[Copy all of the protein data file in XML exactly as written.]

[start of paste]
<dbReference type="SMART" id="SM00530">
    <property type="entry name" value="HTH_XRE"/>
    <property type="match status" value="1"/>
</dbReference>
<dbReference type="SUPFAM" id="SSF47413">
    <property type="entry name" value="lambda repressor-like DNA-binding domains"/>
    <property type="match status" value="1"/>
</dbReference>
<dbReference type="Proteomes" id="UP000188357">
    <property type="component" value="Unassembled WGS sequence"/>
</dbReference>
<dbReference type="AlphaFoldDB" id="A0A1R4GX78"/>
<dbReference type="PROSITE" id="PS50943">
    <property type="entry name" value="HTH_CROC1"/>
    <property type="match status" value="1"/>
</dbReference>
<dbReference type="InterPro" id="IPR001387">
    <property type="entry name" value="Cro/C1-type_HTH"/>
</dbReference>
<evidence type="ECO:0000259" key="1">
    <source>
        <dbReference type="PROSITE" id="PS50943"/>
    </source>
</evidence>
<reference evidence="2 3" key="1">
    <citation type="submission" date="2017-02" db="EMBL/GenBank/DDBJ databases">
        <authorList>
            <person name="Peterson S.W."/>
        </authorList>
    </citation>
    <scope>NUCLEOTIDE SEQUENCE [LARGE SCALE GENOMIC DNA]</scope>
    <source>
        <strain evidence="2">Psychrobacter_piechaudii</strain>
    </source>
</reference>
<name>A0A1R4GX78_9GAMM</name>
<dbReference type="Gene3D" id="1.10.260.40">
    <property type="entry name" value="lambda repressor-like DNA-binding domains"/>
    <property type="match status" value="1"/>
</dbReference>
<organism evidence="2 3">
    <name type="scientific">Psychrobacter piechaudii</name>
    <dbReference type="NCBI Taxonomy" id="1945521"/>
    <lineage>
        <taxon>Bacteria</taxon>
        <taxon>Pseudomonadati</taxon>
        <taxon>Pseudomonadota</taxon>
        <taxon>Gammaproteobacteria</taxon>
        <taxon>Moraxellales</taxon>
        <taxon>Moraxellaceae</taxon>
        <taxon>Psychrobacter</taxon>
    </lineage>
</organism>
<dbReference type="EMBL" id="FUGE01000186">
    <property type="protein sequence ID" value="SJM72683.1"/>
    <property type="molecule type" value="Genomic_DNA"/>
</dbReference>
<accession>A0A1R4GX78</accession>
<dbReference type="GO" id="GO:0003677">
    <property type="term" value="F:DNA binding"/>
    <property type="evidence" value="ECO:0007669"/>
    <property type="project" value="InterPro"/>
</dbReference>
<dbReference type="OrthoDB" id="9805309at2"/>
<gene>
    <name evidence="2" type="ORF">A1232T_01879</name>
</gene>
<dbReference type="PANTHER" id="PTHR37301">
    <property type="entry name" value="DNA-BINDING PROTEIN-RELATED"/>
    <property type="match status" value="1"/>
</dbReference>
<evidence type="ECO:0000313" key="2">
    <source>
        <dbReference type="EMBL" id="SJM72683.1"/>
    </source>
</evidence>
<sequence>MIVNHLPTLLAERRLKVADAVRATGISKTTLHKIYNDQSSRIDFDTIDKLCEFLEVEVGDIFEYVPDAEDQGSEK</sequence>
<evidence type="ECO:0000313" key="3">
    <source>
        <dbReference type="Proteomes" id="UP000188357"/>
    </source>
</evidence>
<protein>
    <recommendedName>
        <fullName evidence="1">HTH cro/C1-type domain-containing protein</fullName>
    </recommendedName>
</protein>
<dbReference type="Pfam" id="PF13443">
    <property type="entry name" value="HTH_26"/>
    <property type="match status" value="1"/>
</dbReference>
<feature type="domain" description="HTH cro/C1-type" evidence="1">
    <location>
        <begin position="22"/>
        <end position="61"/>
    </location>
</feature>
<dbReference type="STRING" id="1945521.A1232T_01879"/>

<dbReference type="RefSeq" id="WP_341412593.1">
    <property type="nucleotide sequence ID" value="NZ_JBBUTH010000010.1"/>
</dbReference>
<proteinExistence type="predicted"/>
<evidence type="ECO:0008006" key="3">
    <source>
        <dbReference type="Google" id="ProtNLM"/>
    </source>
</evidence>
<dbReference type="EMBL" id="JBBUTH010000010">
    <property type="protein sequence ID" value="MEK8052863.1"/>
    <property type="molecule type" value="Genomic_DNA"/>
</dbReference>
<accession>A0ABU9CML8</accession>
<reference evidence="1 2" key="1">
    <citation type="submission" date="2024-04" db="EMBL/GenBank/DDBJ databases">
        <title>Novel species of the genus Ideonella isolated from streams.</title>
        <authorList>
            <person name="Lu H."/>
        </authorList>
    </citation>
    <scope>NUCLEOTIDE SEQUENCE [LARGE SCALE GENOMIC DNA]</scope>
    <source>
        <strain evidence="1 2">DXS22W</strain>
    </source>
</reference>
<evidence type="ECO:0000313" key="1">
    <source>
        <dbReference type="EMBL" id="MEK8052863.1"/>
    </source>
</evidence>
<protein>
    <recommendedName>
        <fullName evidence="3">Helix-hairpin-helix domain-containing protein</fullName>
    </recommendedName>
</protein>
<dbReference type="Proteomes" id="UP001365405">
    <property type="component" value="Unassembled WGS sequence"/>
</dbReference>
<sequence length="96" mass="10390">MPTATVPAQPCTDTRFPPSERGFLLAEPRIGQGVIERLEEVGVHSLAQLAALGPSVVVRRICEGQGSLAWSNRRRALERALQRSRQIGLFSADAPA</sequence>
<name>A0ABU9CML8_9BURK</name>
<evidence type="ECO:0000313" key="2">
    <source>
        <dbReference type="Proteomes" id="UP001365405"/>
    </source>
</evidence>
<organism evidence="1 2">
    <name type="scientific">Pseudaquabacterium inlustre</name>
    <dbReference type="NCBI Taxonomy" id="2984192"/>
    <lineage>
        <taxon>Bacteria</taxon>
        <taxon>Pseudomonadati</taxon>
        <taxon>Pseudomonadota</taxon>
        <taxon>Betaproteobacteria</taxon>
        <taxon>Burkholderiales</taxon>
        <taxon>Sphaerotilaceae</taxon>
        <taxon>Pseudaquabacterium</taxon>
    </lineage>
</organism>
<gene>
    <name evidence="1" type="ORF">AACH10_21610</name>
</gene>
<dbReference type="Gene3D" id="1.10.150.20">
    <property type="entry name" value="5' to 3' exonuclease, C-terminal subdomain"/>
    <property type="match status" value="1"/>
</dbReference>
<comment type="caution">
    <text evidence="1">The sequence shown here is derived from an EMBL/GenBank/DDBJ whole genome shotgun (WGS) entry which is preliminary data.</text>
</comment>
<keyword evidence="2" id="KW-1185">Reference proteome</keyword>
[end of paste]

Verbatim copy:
<dbReference type="SMART" id="SM00530">
    <property type="entry name" value="HTH_XRE"/>
    <property type="match status" value="1"/>
</dbReference>
<dbReference type="SUPFAM" id="SSF47413">
    <property type="entry name" value="lambda repressor-like DNA-binding domains"/>
    <property type="match status" value="1"/>
</dbReference>
<dbReference type="Proteomes" id="UP000188357">
    <property type="component" value="Unassembled WGS sequence"/>
</dbReference>
<dbReference type="AlphaFoldDB" id="A0A1R4GX78"/>
<dbReference type="PROSITE" id="PS50943">
    <property type="entry name" value="HTH_CROC1"/>
    <property type="match status" value="1"/>
</dbReference>
<dbReference type="InterPro" id="IPR001387">
    <property type="entry name" value="Cro/C1-type_HTH"/>
</dbReference>
<evidence type="ECO:0000259" key="1">
    <source>
        <dbReference type="PROSITE" id="PS50943"/>
    </source>
</evidence>
<reference evidence="2 3" key="1">
    <citation type="submission" date="2017-02" db="EMBL/GenBank/DDBJ databases">
        <authorList>
            <person name="Peterson S.W."/>
        </authorList>
    </citation>
    <scope>NUCLEOTIDE SEQUENCE [LARGE SCALE GENOMIC DNA]</scope>
    <source>
        <strain evidence="2">Psychrobacter_piechaudii</strain>
    </source>
</reference>
<name>A0A1R4GX78_9GAMM</name>
<dbReference type="Gene3D" id="1.10.260.40">
    <property type="entry name" value="lambda repressor-like DNA-binding domains"/>
    <property type="match status" value="1"/>
</dbReference>
<organism evidence="2 3">
    <name type="scientific">Psychrobacter piechaudii</name>
    <dbReference type="NCBI Taxonomy" id="1945521"/>
    <lineage>
        <taxon>Bacteria</taxon>
        <taxon>Pseudomonadati</taxon>
        <taxon>Pseudomonadota</taxon>
        <taxon>Gammaproteobacteria</taxon>
        <taxon>Moraxellales</taxon>
        <taxon>Moraxellaceae</taxon>
        <taxon>Psychrobacter</taxon>
    </lineage>
</organism>
<dbReference type="EMBL" id="FUGE01000186">
    <property type="protein sequence ID" value="SJM72683.1"/>
    <property type="molecule type" value="Genomic_DNA"/>
</dbReference>
<accession>A0A1R4GX78</accession>
<dbReference type="GO" id="GO:0003677">
    <property type="term" value="F:DNA binding"/>
    <property type="evidence" value="ECO:0007669"/>
    <property type="project" value="InterPro"/>
</dbReference>
<dbReference type="OrthoDB" id="9805309at2"/>
<gene>
    <name evidence="2" type="ORF">A1232T_01879</name>
</gene>
<dbReference type="PANTHER" id="PTHR37301">
    <property type="entry name" value="DNA-BINDING PROTEIN-RELATED"/>
    <property type="match status" value="1"/>
</dbReference>
<evidence type="ECO:0000313" key="2">
    <source>
        <dbReference type="EMBL" id="SJM72683.1"/>
    </source>
</evidence>
<sequence>MIVNHLPTLLAERRLKVADAVRATGISKTTLHKIYNDQSSRIDFDTIDKLCEFLEVEVGDIFEYVPDAEDQGSEK</sequence>
<evidence type="ECO:0000313" key="3">
    <source>
        <dbReference type="Proteomes" id="UP000188357"/>
    </source>
</evidence>
<protein>
    <recommendedName>
        <fullName evidence="1">HTH cro/C1-type domain-containing protein</fullName>
    </recommendedName>
</protein>
<dbReference type="Pfam" id="PF13443">
    <property type="entry name" value="HTH_26"/>
    <property type="match status" value="1"/>
</dbReference>
<feature type="domain" description="HTH cro/C1-type" evidence="1">
    <location>
        <begin position="22"/>
        <end position="61"/>
    </location>
</feature>
<dbReference type="STRING" id="1945521.A1232T_01879"/>

<dbReference type="RefSeq" id="WP_341412593.1">
    <property type="nucleotide sequence ID" value="NZ_JBBUTH010000010.1"/>
</dbReference>
<proteinExistence type="predicted"/>
<evidence type="ECO:0008006" key="3">
    <source>
        <dbReference type="Google" id="ProtNLM"/>
    </source>
</evidence>
<dbReference type="EMBL" id="JBBUTH010000010">
    <property type="protein sequence ID" value="MEK8052863.1"/>
    <property type="molecule type" value="Genomic_DNA"/>
</dbReference>
<accession>A0ABU9CML8</accession>
<reference evidence="1 2" key="1">
    <citation type="submission" date="2024-04" db="EMBL/GenBank/DDBJ databases">
        <title>Novel species of the genus Ideonella isolated from streams.</title>
        <authorList>
            <person name="Lu H."/>
        </authorList>
    </citation>
    <scope>NUCLEOTIDE SEQUENCE [LARGE SCALE GENOMIC DNA]</scope>
    <source>
        <strain evidence="1 2">DXS22W</strain>
    </source>
</reference>
<evidence type="ECO:0000313" key="1">
    <source>
        <dbReference type="EMBL" id="MEK8052863.1"/>
    </source>
</evidence>
<protein>
    <recommendedName>
        <fullName evidence="3">Helix-hairpin-helix domain-containing protein</fullName>
    </recommendedName>
</protein>
<dbReference type="Proteomes" id="UP001365405">
    <property type="component" value="Unassembled WGS sequence"/>
</dbReference>
<sequence length="96" mass="10390">MPTATVPAQPCTDTRFPPSERGFLLAEPRIGQGVIERLEEVGVHSLAQLAALGPSVVVRRICEGQGSLAWSNRRRALERALQRSRQIGLFSADAPA</sequence>
<name>A0ABU9CML8_9BURK</name>
<evidence type="ECO:0000313" key="2">
    <source>
        <dbReference type="Proteomes" id="UP001365405"/>
    </source>
</evidence>
<organism evidence="1 2">
    <name type="scientific">Pseudaquabacterium inlustre</name>
    <dbReference type="NCBI Taxonomy" id="2984192"/>
    <lineage>
        <taxon>Bacteria</taxon>
        <taxon>Pseudomonadati</taxon>
        <taxon>Pseudomonadota</taxon>
        <taxon>Betaproteobacteria</taxon>
        <taxon>Burkholderiales</taxon>
        <taxon>Sphaerotilaceae</taxon>
        <taxon>Pseudaquabacterium</taxon>
    </lineage>
</organism>
<gene>
    <name evidence="1" type="ORF">AACH10_21610</name>
</gene>
<dbReference type="Gene3D" id="1.10.150.20">
    <property type="entry name" value="5' to 3' exonuclease, C-terminal subdomain"/>
    <property type="match status" value="1"/>
</dbReference>
<comment type="caution">
    <text evidence="1">The sequence shown here is derived from an EMBL/GenBank/DDBJ whole genome shotgun (WGS) entry which is preliminary data.</text>
</comment>
<keyword evidence="2" id="KW-1185">Reference proteome</keyword>